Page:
WJM  Vol.7 No.12 , December 2017
General Relativistic Orbital Effects in Compact Binary Stars (Solution by the Method of Celestial Mechanics)
Author(s) Linsen Li
ABSTRACT
Perturbation methods are employed to calculate time variation in the orbital elements of a compact binary system. It turns out that the semi-major axis and eccentricity exhibit only periodic variations. The longitude of periastron and mean longitude of epoch exhibit both secular and periodic variation. In addition, the relativistic effects on the time of periastron passage of binary stars are also given. Four compact binary systems (PSRJ0737-3039, PSR1913+16, PSR1543+12 and M33X-7) are considered. Numerical results for both secular and periodic effects are presented, and the possibility of observing them is discussed.

1. Introduction

In the wake of unceasing development in the post-Newtonian celestial mechanics, at present, the research on the post-Newtonian effects has been exhibited gradually due to the fact that the degree of accuracy of astronomical observation improves unceasingly. Hence several authors devoted their research to this subject and the scopes (Brumberg, (1972, 1985) [1] [2] , Rubincam (1977) [3] , Soffel (1987, 1989) [4] [5] , Iorio (2005) [6] ). These authors research mainly the post- Newtonian effect of the orbital elements of planets and artificial satellites in the solar system. The largest post-Newtonian effects have been exhibited in the orbits of binary systems, especially in the compact binary systems. So, the research in the post-Newtonian orbital effect of the compact binary stars is important and meaningful. Hence some authors research this subject from theory and observation. Such as, Will (1981, 2006) [7] [8] , Damour & Deruelle (1985, 1986) [9] [10] , Schāfer & Wex (1993) [11] , Wex (1995) [12] . Calura (1997) [13] , Iorio (2007) [14] studied this subject from theory. On the other hand, Burgay et al. (2003) [15] , Konacki (2003) [16] , Kramer et al. (2005) [17] , and Weisberg & Taylor (2005) [18] researched the post-Newtonian effect for the periastron shift of compact binary stars (PSRJ0737-3039, PSR1913+16 PSR1543+12) from observation. These researches are very interested in the theoretical and observing aspects. This paper presents the post-Newtonian effect on all orbital elements of the compact binary stars on the theoretical aspect. The research method of this paper is different from previous studies that this paper uses the method of perturbation theory in the celestial mechanics.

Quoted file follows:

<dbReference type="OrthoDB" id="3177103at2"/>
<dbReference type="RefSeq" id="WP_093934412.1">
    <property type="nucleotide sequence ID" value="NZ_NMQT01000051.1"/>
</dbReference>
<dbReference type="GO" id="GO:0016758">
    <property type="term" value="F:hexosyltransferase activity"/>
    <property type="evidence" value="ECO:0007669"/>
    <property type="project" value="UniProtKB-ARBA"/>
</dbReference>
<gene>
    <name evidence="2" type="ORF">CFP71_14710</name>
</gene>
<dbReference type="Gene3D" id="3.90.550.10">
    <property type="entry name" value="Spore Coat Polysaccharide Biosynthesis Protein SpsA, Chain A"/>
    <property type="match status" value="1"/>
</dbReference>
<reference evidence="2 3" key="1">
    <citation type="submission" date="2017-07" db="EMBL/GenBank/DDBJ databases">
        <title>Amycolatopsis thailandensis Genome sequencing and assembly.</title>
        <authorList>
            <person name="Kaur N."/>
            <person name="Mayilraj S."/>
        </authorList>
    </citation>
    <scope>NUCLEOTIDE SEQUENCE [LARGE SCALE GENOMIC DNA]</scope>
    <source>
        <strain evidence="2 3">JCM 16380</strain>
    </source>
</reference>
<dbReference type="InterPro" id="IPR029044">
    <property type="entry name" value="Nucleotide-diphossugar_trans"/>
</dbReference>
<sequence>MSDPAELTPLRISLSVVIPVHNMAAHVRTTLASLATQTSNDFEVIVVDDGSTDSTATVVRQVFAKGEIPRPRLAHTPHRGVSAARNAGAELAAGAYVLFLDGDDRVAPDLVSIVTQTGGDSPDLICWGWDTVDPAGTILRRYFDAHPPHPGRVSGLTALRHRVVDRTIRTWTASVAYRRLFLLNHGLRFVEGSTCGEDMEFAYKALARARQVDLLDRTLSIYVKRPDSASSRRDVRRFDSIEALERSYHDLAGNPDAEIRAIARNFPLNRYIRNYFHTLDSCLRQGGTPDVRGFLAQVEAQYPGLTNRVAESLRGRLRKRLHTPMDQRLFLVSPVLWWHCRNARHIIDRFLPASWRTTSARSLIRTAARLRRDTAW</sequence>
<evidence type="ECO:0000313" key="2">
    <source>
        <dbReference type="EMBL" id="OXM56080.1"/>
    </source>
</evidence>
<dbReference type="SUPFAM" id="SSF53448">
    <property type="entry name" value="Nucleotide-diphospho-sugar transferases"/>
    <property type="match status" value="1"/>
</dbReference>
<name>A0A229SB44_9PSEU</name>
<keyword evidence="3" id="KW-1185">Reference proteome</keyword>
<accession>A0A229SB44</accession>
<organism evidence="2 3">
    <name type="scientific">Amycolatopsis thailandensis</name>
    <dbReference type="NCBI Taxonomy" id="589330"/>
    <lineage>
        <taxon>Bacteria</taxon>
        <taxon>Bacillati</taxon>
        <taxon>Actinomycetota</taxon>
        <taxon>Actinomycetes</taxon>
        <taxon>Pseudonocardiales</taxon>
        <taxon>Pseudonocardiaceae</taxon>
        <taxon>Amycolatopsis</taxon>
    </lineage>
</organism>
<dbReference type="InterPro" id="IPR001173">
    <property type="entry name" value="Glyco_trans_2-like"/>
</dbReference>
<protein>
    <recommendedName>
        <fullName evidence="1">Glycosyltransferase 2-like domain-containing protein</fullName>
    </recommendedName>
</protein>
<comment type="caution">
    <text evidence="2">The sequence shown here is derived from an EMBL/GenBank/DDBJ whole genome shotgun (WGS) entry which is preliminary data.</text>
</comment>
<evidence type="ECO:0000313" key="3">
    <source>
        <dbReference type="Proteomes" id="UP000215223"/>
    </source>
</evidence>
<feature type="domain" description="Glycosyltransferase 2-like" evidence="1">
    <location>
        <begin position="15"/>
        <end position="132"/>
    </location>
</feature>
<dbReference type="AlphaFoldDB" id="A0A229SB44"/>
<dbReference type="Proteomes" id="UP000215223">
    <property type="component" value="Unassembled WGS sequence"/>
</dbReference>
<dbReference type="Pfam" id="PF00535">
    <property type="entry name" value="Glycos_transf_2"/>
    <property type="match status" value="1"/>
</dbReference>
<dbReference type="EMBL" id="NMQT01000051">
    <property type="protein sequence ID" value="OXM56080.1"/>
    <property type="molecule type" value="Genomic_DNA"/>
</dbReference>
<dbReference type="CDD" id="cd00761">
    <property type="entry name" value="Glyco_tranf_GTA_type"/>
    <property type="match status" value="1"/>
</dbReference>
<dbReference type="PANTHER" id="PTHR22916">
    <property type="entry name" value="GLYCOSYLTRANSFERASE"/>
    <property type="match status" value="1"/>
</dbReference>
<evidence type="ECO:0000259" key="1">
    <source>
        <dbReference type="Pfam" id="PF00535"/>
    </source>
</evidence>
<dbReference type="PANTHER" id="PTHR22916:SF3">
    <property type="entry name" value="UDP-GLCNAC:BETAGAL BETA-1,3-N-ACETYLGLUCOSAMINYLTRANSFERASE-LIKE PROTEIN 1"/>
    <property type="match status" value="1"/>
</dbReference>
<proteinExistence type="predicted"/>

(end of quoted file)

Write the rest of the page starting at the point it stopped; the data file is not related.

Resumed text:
2. R, S and W Components for the General Relativistic Accelerations in the Two-Body Problem

The relative acceleration of two-body with the Post-Newtonian Parameters is given by Will (1981) [7]

a P N = m X r 3 [ ( 2 γ + 2 β ) m r γ v 2 + ( 2 + α 1 2 ζ 2 ) μ r 1 2 ( 6 + α 1 + α 2 + α 3 ) μ m v 2 + 3 2 ( 1 + α 2 ) μ m ( v n ) 2 ] + m ( X v ) v ¯ r 3 [ ( 2 γ + 2 ) μ m ( 2 α 1 + α 2 ) ] . (1)

here m = m 1 + m 2 , μ = m 1 m 2 m , n = X r , X = n r = r , r t ˙ = r r ˙ , v = r ˙ = r ˙ n + r f ˙ λ , v 2 = r ˙ 2 + r 2 f ˙ 2 , ( v n ) 2 = ( v ¯ X r ) 2 = ( v n r ) 2 r 2 = ( r ˙ 2 r ) 2 r 2 = r ˙ 2

m ( X v ) v r 3 = m r 3 ( n r v ) v = m r 3 ( r r ˙ ) r ˙ = m r 3 ( r r ˙ ) ( r ˙ n + r f ˙ λ ) = m r 3 ( r r ˙ n + r 2 r ˙ f ˙ λ ) . (2)